Recurrent flooding in the town of Niamey is a concern for young people, hence this case study focuses on improving disaster management.
Activities included: data collection, flood zone mapping, and training of young people in digital mapping. This study was financed by the World Bank through the PGRC/DU.
The project lasted 4 months and ended in January 2018.
The CBDRM intervention has used local knowledge and skills to identify the areas vulnerable to flooding and to allow cooperation of the affected communities. The role of the administration were to make sure the auditors have access to the population concerned by this survey. The activities were coordinated by the national consultant and an international consultant, as well as two supervisors.
The survey covered all the groups who were vulnerable to flooding. Thanks to the questionnaires, it was possible to survey all the pregnant women, the elderly and people with disabilities. This will make it possible to include all these vulnerable groups in case of crisis.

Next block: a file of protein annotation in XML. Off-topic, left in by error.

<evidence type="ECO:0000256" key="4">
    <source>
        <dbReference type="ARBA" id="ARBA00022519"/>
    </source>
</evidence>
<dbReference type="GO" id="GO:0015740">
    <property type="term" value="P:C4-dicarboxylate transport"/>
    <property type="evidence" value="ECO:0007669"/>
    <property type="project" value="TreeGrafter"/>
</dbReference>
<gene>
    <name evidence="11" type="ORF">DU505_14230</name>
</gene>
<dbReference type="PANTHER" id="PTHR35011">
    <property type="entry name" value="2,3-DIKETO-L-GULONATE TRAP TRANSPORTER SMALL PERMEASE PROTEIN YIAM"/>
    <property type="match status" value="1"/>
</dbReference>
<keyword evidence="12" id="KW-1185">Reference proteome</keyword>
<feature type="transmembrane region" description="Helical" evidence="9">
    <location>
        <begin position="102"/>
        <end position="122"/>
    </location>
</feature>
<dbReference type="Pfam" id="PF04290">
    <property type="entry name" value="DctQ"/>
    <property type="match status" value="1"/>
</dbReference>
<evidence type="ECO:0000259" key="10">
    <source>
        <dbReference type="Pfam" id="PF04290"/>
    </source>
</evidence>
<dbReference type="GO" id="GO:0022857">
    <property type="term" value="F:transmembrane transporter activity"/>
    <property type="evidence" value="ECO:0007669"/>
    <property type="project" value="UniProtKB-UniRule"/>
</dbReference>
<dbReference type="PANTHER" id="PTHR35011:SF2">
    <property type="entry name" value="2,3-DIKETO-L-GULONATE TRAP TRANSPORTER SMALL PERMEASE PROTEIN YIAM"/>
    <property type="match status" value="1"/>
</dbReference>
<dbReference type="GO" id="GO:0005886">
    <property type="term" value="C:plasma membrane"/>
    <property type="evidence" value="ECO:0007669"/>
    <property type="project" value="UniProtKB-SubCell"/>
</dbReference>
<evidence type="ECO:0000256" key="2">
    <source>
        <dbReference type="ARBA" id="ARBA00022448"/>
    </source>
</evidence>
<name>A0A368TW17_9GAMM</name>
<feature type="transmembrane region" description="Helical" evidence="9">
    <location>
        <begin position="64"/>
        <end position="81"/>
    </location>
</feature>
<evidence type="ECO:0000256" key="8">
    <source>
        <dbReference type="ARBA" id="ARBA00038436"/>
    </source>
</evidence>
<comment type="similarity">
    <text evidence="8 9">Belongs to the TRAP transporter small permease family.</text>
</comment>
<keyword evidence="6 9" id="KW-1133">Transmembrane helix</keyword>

These activities were undertaken so as to be able to include any changes in the priorities or the context of the community, thanks to a participatory method that made it possible to establish a database of the flood-prone areas and the population exposed to flood risks, as well as implementing an early warning system.
At the beginning, the study was limited to the city of Niamey, but the huge amount of collected data led us to extend the study to the other regions, and even to international level. The study is still being carried on today.
The actors involved are able to currently make use of a database on flood-prone areas, the number of potentially affected people, including expecting women and disabled persons, to give a pertinent answer to flooding. People will also have an early warning system.
It is worth noting that 20 young people have been involved in the study which covered the rainy season and met a number of challenges that were overcome thanks to the team's motivation and determination.